Changing the color of text on a web page is easy with the CSS color property.

Before we look at how, it’s important to understand the different ways you can set the property value. You can use:

  • HTML color names: There are 140 color names supported in CSS. Yellow, fuchsia, maroon, and skyblue are just a few examples.
  • Hex color codes:  These codes are composed of three pairs of characters that represent the intensity of the three primary colors. Possible values range from 00 (the lowest intensity of a primary color) to FF (the highest intensity of a primary color). The hex color code for black is #000000, red is #FF0000, and blue is #0000FF.
  • RGB values: RGB is another color model based on the combination of the primary colors red, green, and blue. Composed of three numbers separated by commas, each represents the intensity of the respective primary color as an integer between 0 and 255. Black is rgb (0, 0, 0), red is rgb (255, 0, 0), and blue is rgb (0, 0, 255).

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While you can use any of these values, color names are not recommended. Not only are they difficult to remember beyond the standard rainbow, they also introduce imprecision. One person’s fuchsia may be another’s magenta may be another’s hot pink, and so on.

To ensure your website’s color scheme looks the way you want it to, use hex color codes or RGB values instead. They allow you to pick the exact shade of the color you want. In the examples below, we’ll use hex color codes because they’re a tad more beginner-friendly to learn.

Now let’s walk through how to change the color and background color of inline text in CSS.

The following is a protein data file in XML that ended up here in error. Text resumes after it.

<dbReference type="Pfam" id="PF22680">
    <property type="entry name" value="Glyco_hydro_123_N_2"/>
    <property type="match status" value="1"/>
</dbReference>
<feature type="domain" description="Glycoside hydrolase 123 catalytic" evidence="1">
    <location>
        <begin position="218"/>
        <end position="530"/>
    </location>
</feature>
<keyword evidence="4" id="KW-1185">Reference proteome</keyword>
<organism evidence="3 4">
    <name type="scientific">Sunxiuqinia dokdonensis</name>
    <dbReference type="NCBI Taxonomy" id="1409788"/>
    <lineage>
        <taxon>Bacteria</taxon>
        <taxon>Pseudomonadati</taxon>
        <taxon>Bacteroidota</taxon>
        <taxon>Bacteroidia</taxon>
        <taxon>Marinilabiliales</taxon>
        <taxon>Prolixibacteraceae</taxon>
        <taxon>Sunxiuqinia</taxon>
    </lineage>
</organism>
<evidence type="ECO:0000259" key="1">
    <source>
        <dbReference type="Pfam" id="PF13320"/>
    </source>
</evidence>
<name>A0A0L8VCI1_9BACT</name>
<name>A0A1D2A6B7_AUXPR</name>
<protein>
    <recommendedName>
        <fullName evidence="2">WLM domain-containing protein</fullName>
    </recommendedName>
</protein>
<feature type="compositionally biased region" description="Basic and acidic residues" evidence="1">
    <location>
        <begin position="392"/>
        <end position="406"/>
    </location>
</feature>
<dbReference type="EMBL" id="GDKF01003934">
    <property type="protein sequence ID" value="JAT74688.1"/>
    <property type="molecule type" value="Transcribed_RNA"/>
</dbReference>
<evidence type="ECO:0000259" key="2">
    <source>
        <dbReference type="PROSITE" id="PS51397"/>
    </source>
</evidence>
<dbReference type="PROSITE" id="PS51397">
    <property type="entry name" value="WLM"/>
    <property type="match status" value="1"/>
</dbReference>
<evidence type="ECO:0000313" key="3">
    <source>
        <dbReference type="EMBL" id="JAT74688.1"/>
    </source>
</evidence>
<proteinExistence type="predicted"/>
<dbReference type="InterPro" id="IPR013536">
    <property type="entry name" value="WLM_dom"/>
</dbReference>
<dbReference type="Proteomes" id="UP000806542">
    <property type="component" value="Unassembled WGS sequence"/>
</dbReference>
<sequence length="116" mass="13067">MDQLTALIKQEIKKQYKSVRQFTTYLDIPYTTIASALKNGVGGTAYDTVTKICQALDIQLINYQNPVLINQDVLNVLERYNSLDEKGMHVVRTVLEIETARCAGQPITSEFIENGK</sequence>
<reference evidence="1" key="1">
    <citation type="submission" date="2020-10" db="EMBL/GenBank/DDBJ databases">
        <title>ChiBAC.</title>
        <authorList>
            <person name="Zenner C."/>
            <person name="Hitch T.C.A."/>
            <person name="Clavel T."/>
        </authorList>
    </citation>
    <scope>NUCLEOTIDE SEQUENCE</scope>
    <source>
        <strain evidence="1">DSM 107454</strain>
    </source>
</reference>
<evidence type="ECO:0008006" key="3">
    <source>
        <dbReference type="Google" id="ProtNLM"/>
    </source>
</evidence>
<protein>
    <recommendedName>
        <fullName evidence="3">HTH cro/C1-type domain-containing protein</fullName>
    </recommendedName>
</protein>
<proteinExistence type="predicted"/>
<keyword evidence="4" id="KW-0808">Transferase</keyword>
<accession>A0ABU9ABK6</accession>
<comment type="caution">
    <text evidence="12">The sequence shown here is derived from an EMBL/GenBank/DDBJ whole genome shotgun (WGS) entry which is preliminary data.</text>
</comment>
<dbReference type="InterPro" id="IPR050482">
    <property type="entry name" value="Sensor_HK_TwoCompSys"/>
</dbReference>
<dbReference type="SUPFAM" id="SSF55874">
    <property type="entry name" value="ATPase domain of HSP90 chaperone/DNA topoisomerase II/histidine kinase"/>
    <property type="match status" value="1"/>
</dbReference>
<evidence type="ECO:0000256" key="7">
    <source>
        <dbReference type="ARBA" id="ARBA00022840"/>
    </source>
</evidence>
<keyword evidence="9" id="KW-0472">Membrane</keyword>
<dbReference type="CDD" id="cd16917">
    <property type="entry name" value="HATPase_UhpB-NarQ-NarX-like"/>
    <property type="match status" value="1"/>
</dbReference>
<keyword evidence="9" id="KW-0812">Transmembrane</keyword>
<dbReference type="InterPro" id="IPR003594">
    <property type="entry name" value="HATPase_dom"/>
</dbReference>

You might be wondering what happens if you don’t set the color property in your CSS. That’s a good question. The default text color for a page is defined in the body selector. Here’s an example of a body selector setting the text color as blue:

 

 

   body {

  color: blue;

}

 

If there is no body selector or color defined in the body selector, then the default color is most likely black.

So let’s say I want to change the color of my paragraphs to navy, as mentioned in the example above, and all links on my website to aqua. Then I’d use the type selector p and attribute selector a[href] and set the color property to #000080 and #00FFFF, respectively.

Here’s the CSS:

 

 

   p {

  color: #000080;

}

a[href] {

  color: #00FFFF;

}

 

Here’s the HTML:

 

 

   <p>This is a  paragraph. The default text color was black, but I added a paragraph selector and defined the color property so it's navy.You'll see that the paragraph below is also navy, except for the link. Using a separate selector, the color of links has been changed to aqua.</p>

<p>Another paragraph that has <b><a href="default.asp" target="_blank">a link.</a></b></p>

 

Here’s the result:

Navy paragraph with aqua link

Image Source

You can use this same process to change the color of headings, span tags, button copy, and any other text on a page. Now let’s look at how to change the background color of text.

Changing Text Background Color in CSS